John McCallum has been named the critic for transport in Ignatieff's shadowy cabinet.
Not sure if that was such a good choice. Here is what McCallum had to say about his own transport back into 2009 :
John McCallum speaking at the AGM of the Liberal riding association of Windsor-Tecumseh was asked what type of car he drives. His response: McCallum stammered for several seconds before responding: “I drive a North American-made car.” Asked to be more specific, he responded: “I drive a General Motors car.” Asked again to be more specific, he said it was “a Chevrolet.” Question asked, question answered. Or was it? Within a couple of hours of answering the simple question about what type of car he drives McCallum phoned The Star to retreat from those comments, offering this explanation in a voicemail: “I said the wrong thing without thinking. The fact of the matter is that I do not own a North American-made car.” He followed with an e-mail sent from his Blackberry that said: “To confirm message I left on your voicemail, to clarify, I do not own a North American made vehicle.” McCallum never divulged what kind of car he owns.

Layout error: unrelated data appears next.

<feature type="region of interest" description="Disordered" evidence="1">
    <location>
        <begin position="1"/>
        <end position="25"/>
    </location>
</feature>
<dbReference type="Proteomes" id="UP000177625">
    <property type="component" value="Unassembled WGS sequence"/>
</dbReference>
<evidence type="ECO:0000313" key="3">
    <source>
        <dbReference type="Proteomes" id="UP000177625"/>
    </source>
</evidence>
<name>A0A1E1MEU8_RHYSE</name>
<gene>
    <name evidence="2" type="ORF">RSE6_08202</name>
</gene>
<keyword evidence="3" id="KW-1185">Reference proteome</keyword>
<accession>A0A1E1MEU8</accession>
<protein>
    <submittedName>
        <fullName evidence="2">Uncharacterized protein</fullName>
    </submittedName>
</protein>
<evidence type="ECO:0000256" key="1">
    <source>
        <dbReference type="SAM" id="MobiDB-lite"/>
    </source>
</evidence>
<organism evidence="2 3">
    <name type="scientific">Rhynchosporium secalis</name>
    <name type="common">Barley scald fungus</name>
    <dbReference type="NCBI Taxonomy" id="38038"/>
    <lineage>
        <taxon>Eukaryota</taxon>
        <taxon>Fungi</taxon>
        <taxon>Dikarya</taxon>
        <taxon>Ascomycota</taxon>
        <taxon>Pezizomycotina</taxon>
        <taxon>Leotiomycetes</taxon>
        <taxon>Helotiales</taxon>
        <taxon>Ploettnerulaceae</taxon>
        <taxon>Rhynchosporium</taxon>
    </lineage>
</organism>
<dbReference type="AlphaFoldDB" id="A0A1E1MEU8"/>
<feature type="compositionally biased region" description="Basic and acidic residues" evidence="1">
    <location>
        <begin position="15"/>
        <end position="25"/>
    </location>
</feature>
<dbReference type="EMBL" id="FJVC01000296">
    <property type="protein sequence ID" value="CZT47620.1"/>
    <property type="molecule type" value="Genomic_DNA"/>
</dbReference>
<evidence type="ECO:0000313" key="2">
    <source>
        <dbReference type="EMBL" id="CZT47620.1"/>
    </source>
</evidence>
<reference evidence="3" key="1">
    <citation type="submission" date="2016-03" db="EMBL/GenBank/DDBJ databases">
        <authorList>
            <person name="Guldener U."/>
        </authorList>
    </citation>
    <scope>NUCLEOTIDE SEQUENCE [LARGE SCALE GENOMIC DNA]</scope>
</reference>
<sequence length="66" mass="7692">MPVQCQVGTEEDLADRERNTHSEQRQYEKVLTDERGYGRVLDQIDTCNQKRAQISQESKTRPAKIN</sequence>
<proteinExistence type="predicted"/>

Hey it could be worse, he could have been named as defence critic.
This is what he said as the actual Minister of Defence:
Last week John McCallum, Canada's Minister of National Defence, stood on the beaches of Dieppe, France, to mark the 60th anniversary of one of the most disastrous battles in our military history. In doing so, he made modern political history by admitting that he had no idea what he was doing. He frankly conceded, that until the previous week, he had never heard of the battle of Dieppe.
Since then, our number one military man has been publicly pilloried by veterans, politicians and bemused historians. Mr. McCallum then decided to use an offensive manoeuvre and respond to critics in a letter to the editor of this paper. Wise tactic -- but he sustained huge losses when he mistakenly compared the Dieppe battle to "Vichy" (the Nazi capital of occupied France) rather than to "Vimy [Ridge]," the site of Canada's most famous battle in the First World War.
True front bench material!
H/T Iceman for the reminder.